Washington, August 14 : Archaeologists in Rome have unearthed the colossal portrait head of the Roman empress Faustina, wife of the emperor Antoninus Pius, who ruled from A.D. 138 to 161.
The find comes almost exactly one year after archaeologists discovered the remains of a colossal 16 foot statue of the emperor Hadrian (A.D. 117-138) at a spot about 6 m (20 feet) away.
Both the Hadrian statute and Faustina head come from the largest room of the Roman Baths at Sagalassos, which have under excavation for the past 12 years.
This room-cross-shaped, with mosaic floors, and up to 1250 sq. meters-was most likely a cold room or frigidarium.
Earlier, the researchers though that the Faustina head probably belonged to Vibia Sabina, who was only 14 years old when she was forced into marriage with Hadrian.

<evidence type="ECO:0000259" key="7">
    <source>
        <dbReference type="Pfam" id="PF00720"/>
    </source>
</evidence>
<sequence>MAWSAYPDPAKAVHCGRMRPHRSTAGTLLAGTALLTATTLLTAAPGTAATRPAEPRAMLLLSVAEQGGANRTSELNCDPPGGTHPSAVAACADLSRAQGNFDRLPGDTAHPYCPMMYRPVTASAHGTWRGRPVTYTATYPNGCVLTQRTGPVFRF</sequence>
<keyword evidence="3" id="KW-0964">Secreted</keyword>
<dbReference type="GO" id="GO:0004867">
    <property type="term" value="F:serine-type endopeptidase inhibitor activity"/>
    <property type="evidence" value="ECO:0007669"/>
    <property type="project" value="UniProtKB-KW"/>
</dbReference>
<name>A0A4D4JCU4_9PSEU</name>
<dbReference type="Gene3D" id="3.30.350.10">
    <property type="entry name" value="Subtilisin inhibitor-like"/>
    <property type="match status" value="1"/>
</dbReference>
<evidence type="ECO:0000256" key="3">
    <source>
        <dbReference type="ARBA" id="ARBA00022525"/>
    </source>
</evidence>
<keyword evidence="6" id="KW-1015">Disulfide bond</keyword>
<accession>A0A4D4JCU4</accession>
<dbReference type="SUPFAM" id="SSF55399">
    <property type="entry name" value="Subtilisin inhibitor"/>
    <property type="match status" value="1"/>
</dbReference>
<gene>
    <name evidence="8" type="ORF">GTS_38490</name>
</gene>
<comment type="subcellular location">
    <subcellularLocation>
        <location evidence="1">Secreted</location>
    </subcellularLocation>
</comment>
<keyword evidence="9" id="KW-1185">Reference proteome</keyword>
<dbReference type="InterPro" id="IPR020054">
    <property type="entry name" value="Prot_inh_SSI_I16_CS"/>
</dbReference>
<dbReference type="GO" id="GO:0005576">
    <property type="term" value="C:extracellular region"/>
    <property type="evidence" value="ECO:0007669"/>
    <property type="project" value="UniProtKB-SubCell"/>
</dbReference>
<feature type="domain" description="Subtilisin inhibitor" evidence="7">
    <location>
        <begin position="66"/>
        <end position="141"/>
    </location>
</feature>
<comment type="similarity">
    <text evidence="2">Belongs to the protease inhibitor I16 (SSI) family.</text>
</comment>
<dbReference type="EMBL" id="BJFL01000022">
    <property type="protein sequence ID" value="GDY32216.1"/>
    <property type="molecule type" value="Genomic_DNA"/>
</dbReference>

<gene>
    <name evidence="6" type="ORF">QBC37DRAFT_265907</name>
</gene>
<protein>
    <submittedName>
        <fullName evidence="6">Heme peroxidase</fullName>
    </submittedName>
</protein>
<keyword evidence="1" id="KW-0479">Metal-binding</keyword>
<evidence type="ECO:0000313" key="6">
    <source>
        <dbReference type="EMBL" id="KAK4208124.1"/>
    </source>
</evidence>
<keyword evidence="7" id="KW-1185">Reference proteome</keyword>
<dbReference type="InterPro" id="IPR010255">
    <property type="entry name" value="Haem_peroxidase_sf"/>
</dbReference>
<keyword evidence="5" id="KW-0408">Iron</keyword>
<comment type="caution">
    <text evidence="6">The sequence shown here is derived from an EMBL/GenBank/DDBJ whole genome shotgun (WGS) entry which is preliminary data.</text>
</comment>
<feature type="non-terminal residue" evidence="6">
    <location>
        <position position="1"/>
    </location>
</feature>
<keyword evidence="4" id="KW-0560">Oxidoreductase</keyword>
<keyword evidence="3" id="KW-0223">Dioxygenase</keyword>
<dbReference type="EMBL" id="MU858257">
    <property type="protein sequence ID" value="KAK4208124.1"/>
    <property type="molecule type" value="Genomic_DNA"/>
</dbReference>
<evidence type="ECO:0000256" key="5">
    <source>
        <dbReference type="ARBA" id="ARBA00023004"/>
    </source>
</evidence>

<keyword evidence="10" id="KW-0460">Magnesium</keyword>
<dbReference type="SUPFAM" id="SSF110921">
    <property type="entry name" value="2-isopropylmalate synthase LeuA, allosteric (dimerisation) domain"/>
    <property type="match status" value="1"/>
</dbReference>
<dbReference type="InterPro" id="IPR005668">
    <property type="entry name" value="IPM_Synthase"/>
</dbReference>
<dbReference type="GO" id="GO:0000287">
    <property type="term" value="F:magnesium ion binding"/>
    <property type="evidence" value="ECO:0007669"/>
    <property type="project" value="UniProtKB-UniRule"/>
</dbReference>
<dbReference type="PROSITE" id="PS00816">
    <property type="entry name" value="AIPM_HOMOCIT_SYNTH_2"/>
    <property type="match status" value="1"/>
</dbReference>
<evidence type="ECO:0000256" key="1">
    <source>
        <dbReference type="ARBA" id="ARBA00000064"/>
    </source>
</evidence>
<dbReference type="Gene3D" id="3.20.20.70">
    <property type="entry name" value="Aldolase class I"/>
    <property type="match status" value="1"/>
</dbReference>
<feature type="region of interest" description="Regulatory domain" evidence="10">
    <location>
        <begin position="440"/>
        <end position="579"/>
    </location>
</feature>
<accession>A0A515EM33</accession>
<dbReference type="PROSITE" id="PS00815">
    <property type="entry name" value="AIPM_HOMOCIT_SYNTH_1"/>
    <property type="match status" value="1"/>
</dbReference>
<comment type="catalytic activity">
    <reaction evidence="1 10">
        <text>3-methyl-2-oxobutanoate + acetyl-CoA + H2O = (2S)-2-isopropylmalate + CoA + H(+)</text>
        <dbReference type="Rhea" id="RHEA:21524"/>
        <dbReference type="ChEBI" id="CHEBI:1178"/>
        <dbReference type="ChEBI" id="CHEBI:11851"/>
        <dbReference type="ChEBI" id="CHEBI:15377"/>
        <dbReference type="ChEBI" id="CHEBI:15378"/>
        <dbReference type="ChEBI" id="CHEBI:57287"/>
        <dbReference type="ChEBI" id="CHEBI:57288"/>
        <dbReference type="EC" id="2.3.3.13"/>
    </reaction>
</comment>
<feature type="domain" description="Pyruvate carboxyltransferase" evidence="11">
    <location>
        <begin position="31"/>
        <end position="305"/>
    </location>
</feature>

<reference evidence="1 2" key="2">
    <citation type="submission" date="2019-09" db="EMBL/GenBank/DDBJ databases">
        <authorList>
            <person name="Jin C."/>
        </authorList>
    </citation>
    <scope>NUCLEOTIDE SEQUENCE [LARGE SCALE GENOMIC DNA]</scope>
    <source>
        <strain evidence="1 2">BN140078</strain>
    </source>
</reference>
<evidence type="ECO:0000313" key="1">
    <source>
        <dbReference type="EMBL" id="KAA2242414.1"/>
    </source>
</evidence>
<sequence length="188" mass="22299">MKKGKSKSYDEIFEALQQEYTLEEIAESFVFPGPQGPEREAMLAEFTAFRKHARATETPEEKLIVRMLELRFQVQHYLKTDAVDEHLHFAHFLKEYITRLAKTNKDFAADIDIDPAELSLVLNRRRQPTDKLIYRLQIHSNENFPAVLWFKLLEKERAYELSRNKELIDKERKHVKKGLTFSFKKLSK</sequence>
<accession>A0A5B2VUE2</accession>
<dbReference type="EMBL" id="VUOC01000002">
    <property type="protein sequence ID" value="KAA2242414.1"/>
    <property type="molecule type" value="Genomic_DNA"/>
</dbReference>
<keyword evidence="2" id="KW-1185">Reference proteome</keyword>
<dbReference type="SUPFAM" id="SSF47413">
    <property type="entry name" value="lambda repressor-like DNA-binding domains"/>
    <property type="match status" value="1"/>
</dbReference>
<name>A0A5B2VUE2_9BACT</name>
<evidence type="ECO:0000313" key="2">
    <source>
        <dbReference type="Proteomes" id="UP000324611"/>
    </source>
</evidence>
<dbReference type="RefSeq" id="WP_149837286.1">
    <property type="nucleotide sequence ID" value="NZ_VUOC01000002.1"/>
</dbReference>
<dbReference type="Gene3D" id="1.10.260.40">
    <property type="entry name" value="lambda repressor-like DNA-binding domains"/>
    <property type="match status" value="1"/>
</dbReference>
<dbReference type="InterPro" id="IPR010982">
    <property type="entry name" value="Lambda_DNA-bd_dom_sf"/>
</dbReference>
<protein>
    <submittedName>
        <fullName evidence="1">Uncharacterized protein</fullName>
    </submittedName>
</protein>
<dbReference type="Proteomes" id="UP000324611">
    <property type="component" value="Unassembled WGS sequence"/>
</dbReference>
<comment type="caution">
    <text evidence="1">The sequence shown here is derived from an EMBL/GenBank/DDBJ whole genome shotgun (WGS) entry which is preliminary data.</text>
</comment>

But it was clear once the head, which was face down, was turned over, that it represented a woman more mature than as Sabina was usually portrayed.
The head is 0.76 m in height (2.5 feet). It has large, almond-shaped eyes (only the tear ducts are rendered, not the iris or pupils as became usual during the reign of Hadrian) and fleshy thick lips.
Its hair is parted in the middle of the front and taken in wavy strains below and around the ears toward the back.
On top of the head is a circlet, a feature typical for most of Sabina's portraits, yet in this case the whole physiognomy of the face clearly indicates it is the empress Faustina the Elder, wife of Hadrian's successor Antoninus Pius.